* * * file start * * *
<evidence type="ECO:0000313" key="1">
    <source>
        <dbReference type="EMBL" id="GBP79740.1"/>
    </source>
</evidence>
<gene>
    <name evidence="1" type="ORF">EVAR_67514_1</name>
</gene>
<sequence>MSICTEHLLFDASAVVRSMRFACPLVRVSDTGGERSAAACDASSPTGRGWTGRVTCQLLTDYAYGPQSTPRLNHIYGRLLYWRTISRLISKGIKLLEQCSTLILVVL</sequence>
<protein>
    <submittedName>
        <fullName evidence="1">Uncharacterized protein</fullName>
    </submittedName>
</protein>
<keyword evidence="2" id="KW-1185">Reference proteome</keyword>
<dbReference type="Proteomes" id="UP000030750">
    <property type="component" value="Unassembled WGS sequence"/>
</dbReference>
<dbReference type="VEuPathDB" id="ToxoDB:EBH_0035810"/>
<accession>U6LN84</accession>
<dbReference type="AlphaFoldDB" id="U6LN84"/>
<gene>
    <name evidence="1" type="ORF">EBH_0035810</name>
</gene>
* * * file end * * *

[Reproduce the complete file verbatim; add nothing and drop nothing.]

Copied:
<evidence type="ECO:0000313" key="1">
    <source>
        <dbReference type="EMBL" id="GBP79740.1"/>
    </source>
</evidence>
<gene>
    <name evidence="1" type="ORF">EVAR_67514_1</name>
</gene>
<sequence>MSICTEHLLFDASAVVRSMRFACPLVRVSDTGGERSAAACDASSPTGRGWTGRVTCQLLTDYAYGPQSTPRLNHIYGRLLYWRTISRLISKGIKLLEQCSTLILVVL</sequence>
<protein>
    <submittedName>
        <fullName evidence="1">Uncharacterized protein</fullName>
    </submittedName>
</protein>
<keyword evidence="2" id="KW-1185">Reference proteome</keyword>
<dbReference type="Proteomes" id="UP000030750">
    <property type="component" value="Unassembled WGS sequence"/>
</dbReference>
<dbReference type="VEuPathDB" id="ToxoDB:EBH_0035810"/>
<accession>U6LN84</accession>
<dbReference type="AlphaFoldDB" id="U6LN84"/>
<gene>
    <name evidence="1" type="ORF">EBH_0035810</name>
</gene>